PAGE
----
Scotland has a different NHS structure and school system, Prof Sridhar said, as well as differences in demographics.

She compared the issue to her previous work abroad: “You don't go into talking about South Africa without a South African in the room… if we're going to talk about Ghana I need to talk to a Ghanaian.

Felix Dima, 13, from Newcastle receives the Pfizer-BioNTech COVID-19 vaccine at the Excelsior Academy on September 22, 2021 in Newcastle upon Tyne, England. Photo by Ian Forsyth/Getty Images

“It’s the same thing, you need to have someone who understands what's happening in Scotland if you're going to be deciding on vaccination policy in Scotland.

“That could be embedding that in that structure or creating a complementary one.”

Prof Sridhar said she was not making a “nationalist point”, adding that during the pandemic she has found politics “very heightened” in Scotland.

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Originally from Miami, Prof Sridhar moved to Edinburgh around the 2014 independence referendum, and has found some people interpret her positive comments about the city, and Scotland as a whole, as pro-independence, while they are not intended as political.

Twitter especially can be “quite an angry platform”, she said, adding that she once deleted her account, but re-opened it 12 hours later after her email inbox and those of her colleagues were overwhelmed by messages from members of the public asking if something had happened to her.

While she has faced abuse - with police investigating threats from anti-maskers - she has not experienced much racism or zenophobia towards her American accent.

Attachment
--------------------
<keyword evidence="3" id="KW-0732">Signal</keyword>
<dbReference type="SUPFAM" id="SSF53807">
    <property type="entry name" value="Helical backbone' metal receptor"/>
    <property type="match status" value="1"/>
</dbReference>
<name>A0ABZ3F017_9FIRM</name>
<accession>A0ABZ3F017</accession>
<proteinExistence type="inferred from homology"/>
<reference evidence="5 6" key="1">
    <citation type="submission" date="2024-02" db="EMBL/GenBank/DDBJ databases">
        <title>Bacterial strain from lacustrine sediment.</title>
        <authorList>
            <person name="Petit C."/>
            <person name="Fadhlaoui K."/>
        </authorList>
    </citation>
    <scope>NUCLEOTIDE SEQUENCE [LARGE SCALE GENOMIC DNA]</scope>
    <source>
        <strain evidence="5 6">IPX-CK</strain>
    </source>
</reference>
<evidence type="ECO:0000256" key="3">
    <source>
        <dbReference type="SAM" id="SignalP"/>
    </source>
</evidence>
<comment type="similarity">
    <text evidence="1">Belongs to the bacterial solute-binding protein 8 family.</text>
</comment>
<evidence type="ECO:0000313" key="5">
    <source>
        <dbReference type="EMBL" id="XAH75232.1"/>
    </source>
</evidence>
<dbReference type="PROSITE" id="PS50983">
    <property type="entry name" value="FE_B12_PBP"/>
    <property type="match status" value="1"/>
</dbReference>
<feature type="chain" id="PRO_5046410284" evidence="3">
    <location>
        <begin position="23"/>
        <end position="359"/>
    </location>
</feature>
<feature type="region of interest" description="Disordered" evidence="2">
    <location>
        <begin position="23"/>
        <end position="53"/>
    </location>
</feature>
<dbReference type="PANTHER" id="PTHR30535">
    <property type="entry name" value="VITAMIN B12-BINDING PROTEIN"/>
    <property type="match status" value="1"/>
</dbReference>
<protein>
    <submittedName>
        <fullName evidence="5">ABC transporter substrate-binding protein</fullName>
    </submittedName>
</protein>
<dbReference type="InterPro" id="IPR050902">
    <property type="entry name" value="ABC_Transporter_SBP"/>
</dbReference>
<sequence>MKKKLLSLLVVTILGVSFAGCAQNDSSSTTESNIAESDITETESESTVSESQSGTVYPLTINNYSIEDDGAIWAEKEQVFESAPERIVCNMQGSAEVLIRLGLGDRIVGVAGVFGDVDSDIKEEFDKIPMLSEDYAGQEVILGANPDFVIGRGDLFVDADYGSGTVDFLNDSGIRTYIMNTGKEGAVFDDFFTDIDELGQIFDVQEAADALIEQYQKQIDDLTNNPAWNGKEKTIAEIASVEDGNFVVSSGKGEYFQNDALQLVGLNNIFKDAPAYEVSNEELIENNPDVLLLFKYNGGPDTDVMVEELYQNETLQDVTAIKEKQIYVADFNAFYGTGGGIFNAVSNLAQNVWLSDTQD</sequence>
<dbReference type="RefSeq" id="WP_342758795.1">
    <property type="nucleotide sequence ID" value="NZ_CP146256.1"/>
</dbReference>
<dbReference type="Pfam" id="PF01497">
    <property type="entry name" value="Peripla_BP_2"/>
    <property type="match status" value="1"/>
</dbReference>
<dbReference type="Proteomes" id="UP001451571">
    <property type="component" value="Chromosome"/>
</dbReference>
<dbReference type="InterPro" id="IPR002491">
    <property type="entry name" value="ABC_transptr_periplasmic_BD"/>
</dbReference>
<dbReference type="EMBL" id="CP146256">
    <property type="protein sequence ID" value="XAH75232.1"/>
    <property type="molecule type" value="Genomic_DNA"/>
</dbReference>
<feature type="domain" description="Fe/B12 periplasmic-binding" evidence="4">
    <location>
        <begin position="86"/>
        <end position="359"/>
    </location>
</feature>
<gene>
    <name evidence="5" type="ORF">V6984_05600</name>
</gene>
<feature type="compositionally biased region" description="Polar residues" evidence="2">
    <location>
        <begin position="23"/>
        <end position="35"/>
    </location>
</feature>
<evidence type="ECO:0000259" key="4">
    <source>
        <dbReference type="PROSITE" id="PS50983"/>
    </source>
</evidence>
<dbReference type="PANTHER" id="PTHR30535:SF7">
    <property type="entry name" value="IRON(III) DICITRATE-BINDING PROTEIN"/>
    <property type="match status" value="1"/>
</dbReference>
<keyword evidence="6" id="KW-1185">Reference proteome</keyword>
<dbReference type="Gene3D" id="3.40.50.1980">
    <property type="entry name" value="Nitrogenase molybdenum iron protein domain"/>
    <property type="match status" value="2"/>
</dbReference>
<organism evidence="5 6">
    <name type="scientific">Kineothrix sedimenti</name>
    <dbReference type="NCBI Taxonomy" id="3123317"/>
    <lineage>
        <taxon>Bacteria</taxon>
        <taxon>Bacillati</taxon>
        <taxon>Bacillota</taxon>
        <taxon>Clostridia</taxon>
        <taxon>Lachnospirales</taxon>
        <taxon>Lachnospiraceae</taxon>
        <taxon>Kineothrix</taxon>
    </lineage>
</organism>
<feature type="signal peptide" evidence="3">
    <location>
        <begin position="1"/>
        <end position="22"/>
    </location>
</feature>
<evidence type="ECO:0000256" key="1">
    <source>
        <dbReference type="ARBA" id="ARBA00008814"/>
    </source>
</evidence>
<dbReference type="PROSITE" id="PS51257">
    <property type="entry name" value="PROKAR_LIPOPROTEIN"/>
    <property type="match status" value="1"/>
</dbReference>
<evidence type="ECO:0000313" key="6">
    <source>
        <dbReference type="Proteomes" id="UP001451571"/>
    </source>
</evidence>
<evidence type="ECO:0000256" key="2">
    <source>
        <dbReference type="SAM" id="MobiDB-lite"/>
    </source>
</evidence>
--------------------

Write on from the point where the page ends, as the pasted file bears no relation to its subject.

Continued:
“In some ways it's been refreshing,” she said.

“Maybe we have progressed as a society that actually someone like me can exist in today's world and not face that in my daily life, even in these past few years, as a big issue.”

However, misogyny has been a different story.

“I have sometimes felt that there's a higher level of scrutiny on me compared to my male colleagues, who can get away with saying quite a lot of things and nobody calls them up on it,” she said.

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“And then you say something and all of a sudden you get the full spotlight over how could you have said that, or done that.

“We know the bar is higher for women. That's kind of a universal truth, and what do you do? Do you hide from it? That's why I think you see women not wanting to go out there because they don't want to have that scrutiny.

“That means you leave that space to just male commentators and male scientists. I've just kept going, because I keep thinking women should have the space just as much.

“You can't control what people say to you, but you can control your reaction to it. And I think I have got better, as we all do in workplaces, in reacting to it, either with humour or standing up for myself more.”

Devi Sridhar’s new book, Preventable: How a Pandemic Changed the World & How to Stop the Next One, will be released by Viking on April 21.